Shirley is larger than life. And many lives. She was fantastic. We were going to have this first reading, which Mike set up in a way that I was absolutely doomed to fail. He did it on purpose, I’m quite sure. It was in a soundstage, a huge room, tables were in a big horseshoe. Shirley was seated at the head of this one table and everybody else was ranged down in levels of unimportance. All of us shrank down in nothingness and I thought, ‘oh, this is going to be easy to play’. I was really worried about singing in public. But I thought it’d be all right. In the first reading, we read the screenplay and it was very funny, wonderful actors. I got up to sing ‘You Don’t Know Me’ and I did it very sweetly. And unrehearsedly. And Shirley got up and sang ‘Im Still Here’ and she had rehearsed that thing for seven months. The moves that you see at the film she had in that first reading. It was unbelievable. I had to go home and lie down for three days after that reading (laughs). But it was great, it really set the dynamic and actually she was really wonderful to me. (Meryl Streep, Reel Pieces with Annette Insdorf, November 14, 2000)

Although Fisher chose not to appear in the film (“There were too many celebrities. It would have looked like Love Boat”), Streep has helped to blur the line between reality and fiction by incorporating some of the author into her character. “She picked at her thumb like Carrie,” says Reynolds. “And she’s got Carrie’s vulnerability.” In fact, says director Nichols, ”in a bizarre way Meryl became Carrie. They became best friends.” But however much or little they resemble Postcards‘ characters, Fisher and Reynolds are actually quite close and have formed a mutual admiration society of sorts. “She’s better than the mother I deserve,” Fisher says. “Carrie’s adorable,” says Reynolds, adding that both the movie and MacLaine are “terrific. I can’t think of anyone else playing what’s supposed to be part of me. But actually I think the character is more Joan Crawford.”


Suzanne: Mom, this is my roommate, Aretha.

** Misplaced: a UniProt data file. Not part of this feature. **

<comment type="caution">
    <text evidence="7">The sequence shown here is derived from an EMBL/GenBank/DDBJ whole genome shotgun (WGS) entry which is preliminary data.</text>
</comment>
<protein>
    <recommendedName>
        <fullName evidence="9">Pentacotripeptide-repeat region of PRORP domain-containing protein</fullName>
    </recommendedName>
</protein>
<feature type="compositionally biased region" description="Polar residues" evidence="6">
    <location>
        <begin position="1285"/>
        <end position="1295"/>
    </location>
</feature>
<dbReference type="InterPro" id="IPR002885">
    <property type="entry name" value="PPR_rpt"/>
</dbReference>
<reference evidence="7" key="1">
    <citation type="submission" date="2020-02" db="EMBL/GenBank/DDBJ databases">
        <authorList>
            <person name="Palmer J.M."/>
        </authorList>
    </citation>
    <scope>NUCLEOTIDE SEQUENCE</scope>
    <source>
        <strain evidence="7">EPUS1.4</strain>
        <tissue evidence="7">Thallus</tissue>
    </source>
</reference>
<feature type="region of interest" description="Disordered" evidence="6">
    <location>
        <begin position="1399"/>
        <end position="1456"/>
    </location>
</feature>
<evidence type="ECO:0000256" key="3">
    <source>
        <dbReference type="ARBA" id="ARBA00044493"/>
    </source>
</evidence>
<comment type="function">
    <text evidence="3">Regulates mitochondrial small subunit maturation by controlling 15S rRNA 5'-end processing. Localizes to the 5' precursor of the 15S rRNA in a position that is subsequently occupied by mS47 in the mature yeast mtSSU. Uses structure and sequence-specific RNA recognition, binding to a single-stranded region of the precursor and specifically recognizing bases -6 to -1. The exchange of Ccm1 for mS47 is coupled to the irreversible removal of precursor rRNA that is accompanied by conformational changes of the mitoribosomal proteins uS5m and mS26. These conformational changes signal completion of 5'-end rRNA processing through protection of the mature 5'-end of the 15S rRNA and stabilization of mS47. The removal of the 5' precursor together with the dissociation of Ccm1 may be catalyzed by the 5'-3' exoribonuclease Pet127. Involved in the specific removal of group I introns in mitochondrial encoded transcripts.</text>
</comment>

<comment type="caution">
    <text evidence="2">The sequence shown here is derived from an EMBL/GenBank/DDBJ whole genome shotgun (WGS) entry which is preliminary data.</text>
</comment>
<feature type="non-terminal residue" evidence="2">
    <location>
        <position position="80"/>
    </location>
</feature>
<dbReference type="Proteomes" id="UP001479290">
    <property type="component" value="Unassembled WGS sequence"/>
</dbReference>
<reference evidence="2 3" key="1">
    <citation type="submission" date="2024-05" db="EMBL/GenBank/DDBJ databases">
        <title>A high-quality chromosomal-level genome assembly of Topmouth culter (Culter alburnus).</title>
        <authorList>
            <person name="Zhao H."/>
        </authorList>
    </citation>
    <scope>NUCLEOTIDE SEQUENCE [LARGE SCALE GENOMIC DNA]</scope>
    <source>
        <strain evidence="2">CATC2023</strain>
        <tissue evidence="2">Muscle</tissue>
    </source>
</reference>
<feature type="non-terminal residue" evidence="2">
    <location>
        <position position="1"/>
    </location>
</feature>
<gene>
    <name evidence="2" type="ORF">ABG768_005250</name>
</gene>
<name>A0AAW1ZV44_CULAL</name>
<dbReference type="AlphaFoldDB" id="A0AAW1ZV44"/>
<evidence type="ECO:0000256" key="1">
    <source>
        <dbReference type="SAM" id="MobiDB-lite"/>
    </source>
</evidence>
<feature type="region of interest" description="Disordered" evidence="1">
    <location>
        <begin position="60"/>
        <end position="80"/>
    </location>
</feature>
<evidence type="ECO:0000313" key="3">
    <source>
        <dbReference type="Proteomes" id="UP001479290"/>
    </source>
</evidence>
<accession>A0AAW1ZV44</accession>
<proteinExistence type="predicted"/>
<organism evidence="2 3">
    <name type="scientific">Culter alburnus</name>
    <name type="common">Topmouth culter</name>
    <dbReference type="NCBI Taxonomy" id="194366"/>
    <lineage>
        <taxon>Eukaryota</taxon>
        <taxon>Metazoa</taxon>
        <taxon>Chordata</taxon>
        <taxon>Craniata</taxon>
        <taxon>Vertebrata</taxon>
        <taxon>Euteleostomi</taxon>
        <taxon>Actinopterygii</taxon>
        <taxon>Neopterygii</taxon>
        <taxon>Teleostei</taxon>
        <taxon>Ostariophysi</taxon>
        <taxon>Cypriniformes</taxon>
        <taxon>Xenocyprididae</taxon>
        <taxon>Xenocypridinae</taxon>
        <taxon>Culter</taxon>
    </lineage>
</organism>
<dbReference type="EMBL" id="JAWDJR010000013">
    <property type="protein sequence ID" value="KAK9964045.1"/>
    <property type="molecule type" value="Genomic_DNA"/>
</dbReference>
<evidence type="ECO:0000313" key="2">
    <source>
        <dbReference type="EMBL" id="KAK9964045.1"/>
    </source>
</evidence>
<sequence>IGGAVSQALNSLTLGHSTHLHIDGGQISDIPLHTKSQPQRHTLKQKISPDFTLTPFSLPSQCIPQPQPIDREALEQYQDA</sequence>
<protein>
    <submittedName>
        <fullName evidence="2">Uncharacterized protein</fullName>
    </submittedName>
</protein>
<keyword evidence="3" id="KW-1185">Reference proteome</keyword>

Doris: Aretha, what an unusual name.
Aretha: Yes, I think my parents were expecting someone black.
Doris: Are you black?

Ted: Morning, I’m Ted. Designed to make your life a more annoying place to be.
Suzanne: Suzanne, designed to be annoyed.

Doris: You mind if I have a drink?
Suzanne: You mind if I drop acid?
Doris: Dear, I drink socially.
Suzanne: I took acid socially.

Suzanne: Mom, I’m middle-aged.
Doris: Dear, I’m middle-aged.
Suzanne: Really? And how many one 120 year old women do you know?

Jack: I do not like this particular side of you!
Suzanne: I’m not a box, I don’t have sides. This is it, one side fits all!

Streep said she didn’t prepare much for the part. While she was lacking the drug experience for the part, the idea of starring opposite Shirley MacLaine terrified her enough to take the backseat in the mother-daughter-relationship just like Suzanne. Their scenes are dyanmite, thanks to the endlessly quoteable dialogue. “How would you like to have Joan Crawford as a mother?”, MacLaine’s Doris asks Suzanne. “Or Lana Turner?” Says Suzanne, “Those are my options?” All that she has ever wanted for her (in addition to a good agent, a trusted business manager and an attractive man) is that Suzanne do well. “You want me to do well,” says Suzanne, “just not better.” Unlike her daughter, Doris never has any trouble differentiating between reality and make-believe. She has learned too much throughout her long career to waste time being vain in private or anything but fully “on” when in public. The two actresses are surrounded by a cast of equals: Gene Hackman, as a director who may possibly be Suzanne’s salvation, Richard Dreyfuss, in the brief role of the doctor who pumps out Suzanne’s stomach, Simon Callow, Rob Reiner, Mary Wickes, Conrad Bain, Michael Ontkean and Annette Bening, all giving charming supporting turns.

Looking back, it’s surprising that “Postcards from the Edge” isn’t mentioned more often. It opened #1 at the box office in its opening weekend, dethroning the much beloved “Ghost” from the number one spot. Shirley MacLaine received Golden Globe and BAFTA nominations and Meryl Streep received Best Actress Golden Globe and Oscar nominations and won at the American Comedy Awards for Funniest Lead Actress in a Motion Picture. “Postcards” has all the ingridients to be remembered much more vividly than it is these days.

I’m loud enough and I’m persnickety enough, but if I do it now it would only be because I’ve got the opportunity and not because I’d necessarily be good at it. Instant gratification takes too long. (Carrie Fisher, Entrtainment Weekly, September 28, 1990)
Magazine cover stories

Empire Magazine
February 1991

Film Monthly
February 1991

Time Out
January 02, 1991

Marie Claire
January 1991

Skoop Magazine
December 1990

Sunday Express Magazine
October 28, 1990

Plus Magazine
October 17, 1990

October 1990

September 13, 1990

The Chicago Tribune
September 02, 1990

Screen Actors Magazine
Fall 1990

The Toronto Sun
August 26, 1990